What role do alt tags play in SEO?
An optimised website is likely to appear higher in Google searches, and while Google uses many different factors when deciding where your website will rank, alt tags certainly play an important part in image search results.
Google extracts information from alt text and uses this, along with computer vision algorithms and page content, to interpret the subject of the image. Googlebot and other search engine crawlers cannot interpret images, unlike people who can discern considerable information from images. Often on ecommerce sites product photos can support sales as much as, if not more than, the accompanying text does. Therefore, having product images appear, and rank highly, in Google search results can result in an increase in organic traffic – and alt tags are the key.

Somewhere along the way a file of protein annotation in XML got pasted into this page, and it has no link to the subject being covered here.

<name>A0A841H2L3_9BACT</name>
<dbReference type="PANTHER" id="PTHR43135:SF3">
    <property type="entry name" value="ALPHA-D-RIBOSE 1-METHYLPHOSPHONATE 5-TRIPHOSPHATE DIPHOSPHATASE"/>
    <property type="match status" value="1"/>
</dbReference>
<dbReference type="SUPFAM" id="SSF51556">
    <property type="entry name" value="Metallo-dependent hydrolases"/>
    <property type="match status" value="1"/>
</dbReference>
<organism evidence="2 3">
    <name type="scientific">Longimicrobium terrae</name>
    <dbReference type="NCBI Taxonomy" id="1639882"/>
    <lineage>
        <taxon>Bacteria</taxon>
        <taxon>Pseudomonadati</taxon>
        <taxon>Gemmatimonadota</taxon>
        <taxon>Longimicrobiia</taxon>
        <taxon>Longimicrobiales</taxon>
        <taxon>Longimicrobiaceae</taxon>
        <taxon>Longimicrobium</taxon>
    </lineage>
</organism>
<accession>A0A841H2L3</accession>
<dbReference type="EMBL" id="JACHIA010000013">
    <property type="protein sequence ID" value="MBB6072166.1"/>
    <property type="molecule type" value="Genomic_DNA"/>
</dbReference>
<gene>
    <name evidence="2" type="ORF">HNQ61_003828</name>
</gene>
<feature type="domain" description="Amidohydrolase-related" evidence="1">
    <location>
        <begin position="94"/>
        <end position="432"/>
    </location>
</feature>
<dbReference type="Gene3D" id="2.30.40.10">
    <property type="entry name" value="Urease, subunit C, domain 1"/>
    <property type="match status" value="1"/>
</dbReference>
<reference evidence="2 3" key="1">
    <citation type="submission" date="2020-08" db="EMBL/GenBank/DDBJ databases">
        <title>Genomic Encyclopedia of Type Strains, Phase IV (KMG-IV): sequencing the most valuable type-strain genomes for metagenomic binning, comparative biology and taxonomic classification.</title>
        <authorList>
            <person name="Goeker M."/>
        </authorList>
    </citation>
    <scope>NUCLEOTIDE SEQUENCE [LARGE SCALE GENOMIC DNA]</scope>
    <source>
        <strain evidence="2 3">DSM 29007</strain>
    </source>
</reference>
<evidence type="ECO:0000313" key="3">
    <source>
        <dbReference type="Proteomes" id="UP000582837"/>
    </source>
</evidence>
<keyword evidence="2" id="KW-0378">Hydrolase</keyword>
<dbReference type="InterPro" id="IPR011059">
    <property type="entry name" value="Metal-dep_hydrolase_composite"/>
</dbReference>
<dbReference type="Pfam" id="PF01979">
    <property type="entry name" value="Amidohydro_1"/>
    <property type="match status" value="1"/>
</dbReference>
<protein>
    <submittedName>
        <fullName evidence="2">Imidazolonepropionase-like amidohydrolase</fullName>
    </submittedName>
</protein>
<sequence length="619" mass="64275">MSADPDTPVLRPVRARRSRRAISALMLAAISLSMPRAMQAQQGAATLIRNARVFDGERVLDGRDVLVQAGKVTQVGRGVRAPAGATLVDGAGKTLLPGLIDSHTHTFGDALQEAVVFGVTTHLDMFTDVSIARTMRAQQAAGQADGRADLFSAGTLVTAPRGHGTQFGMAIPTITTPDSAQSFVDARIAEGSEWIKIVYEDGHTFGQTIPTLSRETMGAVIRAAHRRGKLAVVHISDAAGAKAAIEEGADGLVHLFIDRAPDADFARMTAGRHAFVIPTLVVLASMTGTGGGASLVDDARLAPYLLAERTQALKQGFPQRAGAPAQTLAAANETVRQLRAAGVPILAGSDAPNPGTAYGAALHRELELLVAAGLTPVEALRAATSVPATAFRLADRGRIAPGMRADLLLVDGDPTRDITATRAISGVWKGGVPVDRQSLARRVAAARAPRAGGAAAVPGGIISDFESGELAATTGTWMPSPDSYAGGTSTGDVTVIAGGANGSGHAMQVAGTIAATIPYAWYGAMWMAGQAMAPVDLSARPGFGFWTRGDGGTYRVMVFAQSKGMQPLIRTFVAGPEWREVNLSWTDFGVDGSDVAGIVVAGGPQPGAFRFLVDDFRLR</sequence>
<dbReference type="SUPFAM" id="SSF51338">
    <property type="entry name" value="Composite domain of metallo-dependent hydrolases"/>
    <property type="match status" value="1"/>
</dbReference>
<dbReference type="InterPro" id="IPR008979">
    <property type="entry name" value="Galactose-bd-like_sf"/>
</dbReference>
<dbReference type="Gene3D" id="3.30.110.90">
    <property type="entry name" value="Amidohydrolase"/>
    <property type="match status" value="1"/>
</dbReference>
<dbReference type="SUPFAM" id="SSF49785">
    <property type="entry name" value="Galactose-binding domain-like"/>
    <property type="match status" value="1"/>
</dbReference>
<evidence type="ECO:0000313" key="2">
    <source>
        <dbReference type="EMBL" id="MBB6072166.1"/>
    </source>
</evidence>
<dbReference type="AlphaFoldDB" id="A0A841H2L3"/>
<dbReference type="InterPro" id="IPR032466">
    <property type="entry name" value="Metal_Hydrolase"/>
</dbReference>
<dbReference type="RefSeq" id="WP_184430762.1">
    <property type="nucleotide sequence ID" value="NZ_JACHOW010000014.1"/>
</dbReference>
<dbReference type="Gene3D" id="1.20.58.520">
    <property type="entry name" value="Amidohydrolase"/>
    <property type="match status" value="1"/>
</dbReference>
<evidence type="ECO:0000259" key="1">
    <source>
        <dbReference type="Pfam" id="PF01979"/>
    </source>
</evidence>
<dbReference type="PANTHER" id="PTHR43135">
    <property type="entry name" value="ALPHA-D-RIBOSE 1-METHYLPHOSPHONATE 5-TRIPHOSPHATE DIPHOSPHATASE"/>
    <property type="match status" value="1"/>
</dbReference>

Search engines and other robots require alt tags to provide text deciphering each image for them. Alt tags allow them to ‘read’ the information found within the images. Images with correctly formatted alt text enable search engine crawlers to use the information provided to contribute to the inspected web pages’ rankings and how the page is indexed.
Where is an alt tag located?
Alt text can be found within the image tag, for example:
The alt text describes the image and often – when using an image as a button – it will describe the function of the image on the page, for example:
Tips on writing image alt text